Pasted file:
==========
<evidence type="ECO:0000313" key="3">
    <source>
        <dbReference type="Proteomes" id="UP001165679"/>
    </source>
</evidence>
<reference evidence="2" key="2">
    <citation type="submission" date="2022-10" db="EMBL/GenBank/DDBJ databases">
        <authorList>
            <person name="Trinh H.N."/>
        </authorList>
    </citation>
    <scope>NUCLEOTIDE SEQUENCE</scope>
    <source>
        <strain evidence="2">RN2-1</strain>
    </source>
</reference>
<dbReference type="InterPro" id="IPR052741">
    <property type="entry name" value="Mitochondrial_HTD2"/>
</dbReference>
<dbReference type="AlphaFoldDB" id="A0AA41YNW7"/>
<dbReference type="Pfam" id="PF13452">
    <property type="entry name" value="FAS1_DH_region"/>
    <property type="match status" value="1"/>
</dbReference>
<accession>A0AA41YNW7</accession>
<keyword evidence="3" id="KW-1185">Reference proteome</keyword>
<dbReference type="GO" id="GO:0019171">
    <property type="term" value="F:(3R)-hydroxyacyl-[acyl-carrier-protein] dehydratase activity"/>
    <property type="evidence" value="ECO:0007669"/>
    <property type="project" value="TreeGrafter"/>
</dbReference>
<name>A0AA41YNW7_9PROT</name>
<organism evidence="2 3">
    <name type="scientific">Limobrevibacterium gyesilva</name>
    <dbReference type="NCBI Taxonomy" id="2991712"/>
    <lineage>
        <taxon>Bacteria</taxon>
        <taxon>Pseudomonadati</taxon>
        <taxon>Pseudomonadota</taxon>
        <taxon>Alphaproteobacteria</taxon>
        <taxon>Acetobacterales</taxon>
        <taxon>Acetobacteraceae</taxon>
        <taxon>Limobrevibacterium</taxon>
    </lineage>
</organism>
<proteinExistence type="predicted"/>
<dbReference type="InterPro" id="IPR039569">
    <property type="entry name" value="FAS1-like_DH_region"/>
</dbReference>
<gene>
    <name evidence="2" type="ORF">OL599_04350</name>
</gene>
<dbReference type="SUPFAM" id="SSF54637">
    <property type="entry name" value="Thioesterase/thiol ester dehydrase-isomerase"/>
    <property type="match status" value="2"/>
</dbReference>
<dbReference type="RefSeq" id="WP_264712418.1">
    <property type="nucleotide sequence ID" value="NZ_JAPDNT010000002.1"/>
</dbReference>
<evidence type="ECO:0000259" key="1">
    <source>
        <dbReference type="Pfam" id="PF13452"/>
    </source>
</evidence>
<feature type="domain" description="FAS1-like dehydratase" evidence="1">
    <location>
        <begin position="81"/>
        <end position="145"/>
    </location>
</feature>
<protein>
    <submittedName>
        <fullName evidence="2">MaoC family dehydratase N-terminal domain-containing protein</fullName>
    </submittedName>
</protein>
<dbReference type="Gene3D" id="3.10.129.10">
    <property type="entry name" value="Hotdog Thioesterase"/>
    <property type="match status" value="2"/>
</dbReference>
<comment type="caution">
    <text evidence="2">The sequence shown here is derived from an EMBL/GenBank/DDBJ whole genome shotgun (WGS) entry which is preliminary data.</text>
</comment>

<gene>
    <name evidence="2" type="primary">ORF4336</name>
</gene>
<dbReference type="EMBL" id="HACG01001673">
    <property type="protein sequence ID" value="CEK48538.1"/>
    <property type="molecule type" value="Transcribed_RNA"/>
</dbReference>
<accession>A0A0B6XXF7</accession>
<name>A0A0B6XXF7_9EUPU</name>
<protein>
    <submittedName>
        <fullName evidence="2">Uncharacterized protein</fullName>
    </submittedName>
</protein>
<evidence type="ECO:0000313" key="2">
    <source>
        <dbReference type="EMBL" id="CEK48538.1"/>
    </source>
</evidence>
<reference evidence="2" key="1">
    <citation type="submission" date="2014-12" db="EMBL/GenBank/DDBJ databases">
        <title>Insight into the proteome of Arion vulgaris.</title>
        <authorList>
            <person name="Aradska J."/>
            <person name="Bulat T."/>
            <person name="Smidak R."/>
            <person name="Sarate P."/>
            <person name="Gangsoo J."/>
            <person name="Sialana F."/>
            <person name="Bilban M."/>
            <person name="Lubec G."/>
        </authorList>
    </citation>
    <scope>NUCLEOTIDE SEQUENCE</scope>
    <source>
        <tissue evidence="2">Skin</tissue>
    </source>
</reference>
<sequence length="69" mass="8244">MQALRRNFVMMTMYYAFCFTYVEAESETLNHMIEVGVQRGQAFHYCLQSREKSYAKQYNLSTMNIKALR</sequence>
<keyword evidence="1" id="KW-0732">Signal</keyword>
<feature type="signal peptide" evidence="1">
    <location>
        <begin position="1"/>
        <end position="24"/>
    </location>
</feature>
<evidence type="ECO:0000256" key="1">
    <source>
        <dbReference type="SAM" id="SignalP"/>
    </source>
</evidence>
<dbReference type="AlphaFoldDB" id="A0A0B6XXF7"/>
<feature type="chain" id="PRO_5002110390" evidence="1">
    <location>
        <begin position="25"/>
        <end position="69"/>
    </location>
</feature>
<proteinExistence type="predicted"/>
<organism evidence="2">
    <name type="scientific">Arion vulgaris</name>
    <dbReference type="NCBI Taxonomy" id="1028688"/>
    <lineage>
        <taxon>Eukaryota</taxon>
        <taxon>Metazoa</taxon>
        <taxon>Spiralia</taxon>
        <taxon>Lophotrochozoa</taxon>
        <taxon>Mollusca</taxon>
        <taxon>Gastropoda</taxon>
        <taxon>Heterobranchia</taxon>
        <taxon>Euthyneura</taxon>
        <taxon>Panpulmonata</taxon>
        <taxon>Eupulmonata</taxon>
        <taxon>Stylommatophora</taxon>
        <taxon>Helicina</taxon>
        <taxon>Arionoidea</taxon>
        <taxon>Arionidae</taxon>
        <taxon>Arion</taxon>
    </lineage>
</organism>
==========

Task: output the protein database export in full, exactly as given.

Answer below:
<evidence type="ECO:0000313" key="3">
    <source>
        <dbReference type="Proteomes" id="UP001165679"/>
    </source>
</evidence>
<reference evidence="2" key="2">
    <citation type="submission" date="2022-10" db="EMBL/GenBank/DDBJ databases">
        <authorList>
            <person name="Trinh H.N."/>
        </authorList>
    </citation>
    <scope>NUCLEOTIDE SEQUENCE</scope>
    <source>
        <strain evidence="2">RN2-1</strain>
    </source>
</reference>
<dbReference type="InterPro" id="IPR052741">
    <property type="entry name" value="Mitochondrial_HTD2"/>
</dbReference>
<dbReference type="AlphaFoldDB" id="A0AA41YNW7"/>
<dbReference type="Pfam" id="PF13452">
    <property type="entry name" value="FAS1_DH_region"/>
    <property type="match status" value="1"/>
</dbReference>
<accession>A0AA41YNW7</accession>
<keyword evidence="3" id="KW-1185">Reference proteome</keyword>
<dbReference type="GO" id="GO:0019171">
    <property type="term" value="F:(3R)-hydroxyacyl-[acyl-carrier-protein] dehydratase activity"/>
    <property type="evidence" value="ECO:0007669"/>
    <property type="project" value="TreeGrafter"/>
</dbReference>
<name>A0AA41YNW7_9PROT</name>
<organism evidence="2 3">
    <name type="scientific">Limobrevibacterium gyesilva</name>
    <dbReference type="NCBI Taxonomy" id="2991712"/>
    <lineage>
        <taxon>Bacteria</taxon>
        <taxon>Pseudomonadati</taxon>
        <taxon>Pseudomonadota</taxon>
        <taxon>Alphaproteobacteria</taxon>
        <taxon>Acetobacterales</taxon>
        <taxon>Acetobacteraceae</taxon>
        <taxon>Limobrevibacterium</taxon>
    </lineage>
</organism>
<proteinExistence type="predicted"/>
<dbReference type="InterPro" id="IPR039569">
    <property type="entry name" value="FAS1-like_DH_region"/>
</dbReference>
<gene>
    <name evidence="2" type="ORF">OL599_04350</name>
</gene>
<dbReference type="SUPFAM" id="SSF54637">
    <property type="entry name" value="Thioesterase/thiol ester dehydrase-isomerase"/>
    <property type="match status" value="2"/>
</dbReference>
<dbReference type="RefSeq" id="WP_264712418.1">
    <property type="nucleotide sequence ID" value="NZ_JAPDNT010000002.1"/>
</dbReference>
<evidence type="ECO:0000259" key="1">
    <source>
        <dbReference type="Pfam" id="PF13452"/>
    </source>
</evidence>
<feature type="domain" description="FAS1-like dehydratase" evidence="1">
    <location>
        <begin position="81"/>
        <end position="145"/>
    </location>
</feature>
<protein>
    <submittedName>
        <fullName evidence="2">MaoC family dehydratase N-terminal domain-containing protein</fullName>
    </submittedName>
</protein>
<dbReference type="Gene3D" id="3.10.129.10">
    <property type="entry name" value="Hotdog Thioesterase"/>
    <property type="match status" value="2"/>
</dbReference>
<comment type="caution">
    <text evidence="2">The sequence shown here is derived from an EMBL/GenBank/DDBJ whole genome shotgun (WGS) entry which is preliminary data.</text>
</comment>

<gene>
    <name evidence="2" type="primary">ORF4336</name>
</gene>
<dbReference type="EMBL" id="HACG01001673">
    <property type="protein sequence ID" value="CEK48538.1"/>
    <property type="molecule type" value="Transcribed_RNA"/>
</dbReference>
<accession>A0A0B6XXF7</accession>
<name>A0A0B6XXF7_9EUPU</name>
<protein>
    <submittedName>
        <fullName evidence="2">Uncharacterized protein</fullName>
    </submittedName>
</protein>
<evidence type="ECO:0000313" key="2">
    <source>
        <dbReference type="EMBL" id="CEK48538.1"/>
    </source>
</evidence>
<reference evidence="2" key="1">
    <citation type="submission" date="2014-12" db="EMBL/GenBank/DDBJ databases">
        <title>Insight into the proteome of Arion vulgaris.</title>
        <authorList>
            <person name="Aradska J."/>
            <person name="Bulat T."/>
            <person name="Smidak R."/>
            <person name="Sarate P."/>
            <person name="Gangsoo J."/>
            <person name="Sialana F."/>
            <person name="Bilban M."/>
            <person name="Lubec G."/>
        </authorList>
    </citation>
    <scope>NUCLEOTIDE SEQUENCE</scope>
    <source>
        <tissue evidence="2">Skin</tissue>
    </source>
</reference>
<sequence length="69" mass="8244">MQALRRNFVMMTMYYAFCFTYVEAESETLNHMIEVGVQRGQAFHYCLQSREKSYAKQYNLSTMNIKALR</sequence>
<keyword evidence="1" id="KW-0732">Signal</keyword>
<feature type="signal peptide" evidence="1">
    <location>
        <begin position="1"/>
        <end position="24"/>
    </location>
</feature>
<evidence type="ECO:0000256" key="1">
    <source>
        <dbReference type="SAM" id="SignalP"/>
    </source>
</evidence>
<dbReference type="AlphaFoldDB" id="A0A0B6XXF7"/>
<feature type="chain" id="PRO_5002110390" evidence="1">
    <location>
        <begin position="25"/>
        <end position="69"/>
    </location>
</feature>
<proteinExistence type="predicted"/>
<organism evidence="2">
    <name type="scientific">Arion vulgaris</name>
    <dbReference type="NCBI Taxonomy" id="1028688"/>
    <lineage>
        <taxon>Eukaryota</taxon>
        <taxon>Metazoa</taxon>
        <taxon>Spiralia</taxon>
        <taxon>Lophotrochozoa</taxon>
        <taxon>Mollusca</taxon>
        <taxon>Gastropoda</taxon>
        <taxon>Heterobranchia</taxon>
        <taxon>Euthyneura</taxon>
        <taxon>Panpulmonata</taxon>
        <taxon>Eupulmonata</taxon>
        <taxon>Stylommatophora</taxon>
        <taxon>Helicina</taxon>
        <taxon>Arionoidea</taxon>
        <taxon>Arionidae</taxon>
        <taxon>Arion</taxon>
    </lineage>
</organism>